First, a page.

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Education and the Conflict in Northern Ireland

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Facets of the Conflict in Northern Ireland

Abstract

A distinctive characteristic of the education system in Northern Ireland is segregation. The system is segregated by religion in that most children attend predominantly Protestant (‘controlled’) schools or Catholic (‘maintained’) schools; by ability (and some would argue social background) in that a selection system operates at age 11 to decide which children attend grammar schools (more than one-third of children in second level education); and often by gender (particularly in second-level education where a quarter of the secondary schools and almost half of all grammar schools are single-sex).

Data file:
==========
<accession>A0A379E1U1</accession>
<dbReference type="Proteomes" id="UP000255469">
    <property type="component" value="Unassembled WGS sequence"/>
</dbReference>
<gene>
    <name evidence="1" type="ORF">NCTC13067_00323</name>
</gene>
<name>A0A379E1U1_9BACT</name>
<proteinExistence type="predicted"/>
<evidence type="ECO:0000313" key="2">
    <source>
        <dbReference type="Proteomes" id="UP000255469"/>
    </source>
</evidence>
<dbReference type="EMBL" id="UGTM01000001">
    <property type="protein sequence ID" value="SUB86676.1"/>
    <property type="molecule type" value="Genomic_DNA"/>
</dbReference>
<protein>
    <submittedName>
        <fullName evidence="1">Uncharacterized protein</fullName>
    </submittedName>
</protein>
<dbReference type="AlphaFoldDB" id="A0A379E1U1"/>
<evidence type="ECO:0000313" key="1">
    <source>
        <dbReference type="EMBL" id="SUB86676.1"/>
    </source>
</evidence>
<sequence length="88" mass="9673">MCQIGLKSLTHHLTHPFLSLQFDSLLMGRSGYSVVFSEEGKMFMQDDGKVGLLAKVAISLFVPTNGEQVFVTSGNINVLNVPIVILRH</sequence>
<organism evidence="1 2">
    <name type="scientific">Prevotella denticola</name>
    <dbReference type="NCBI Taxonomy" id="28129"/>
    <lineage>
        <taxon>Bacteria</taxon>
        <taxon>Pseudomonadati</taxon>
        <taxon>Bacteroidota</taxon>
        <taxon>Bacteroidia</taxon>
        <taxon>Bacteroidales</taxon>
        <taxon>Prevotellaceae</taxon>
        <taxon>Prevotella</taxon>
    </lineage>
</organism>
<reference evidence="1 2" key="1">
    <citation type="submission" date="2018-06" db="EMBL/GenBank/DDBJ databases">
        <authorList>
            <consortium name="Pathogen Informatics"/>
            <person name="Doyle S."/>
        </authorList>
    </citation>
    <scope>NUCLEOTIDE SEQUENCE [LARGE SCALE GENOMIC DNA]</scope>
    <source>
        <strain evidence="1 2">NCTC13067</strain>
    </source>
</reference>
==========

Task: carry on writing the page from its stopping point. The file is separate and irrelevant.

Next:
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© 1995 Palgrave Macmillan, a division of Macmillan Publishers Limited

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Smith, A. (1995). Education and the Conflict in Northern Ireland. In: Dunn, S. (eds) Facets of the Conflict in Northern Ireland. Palgrave Macmillan, London. https://doi.org/10.1007/978-1-349-23829-3_11

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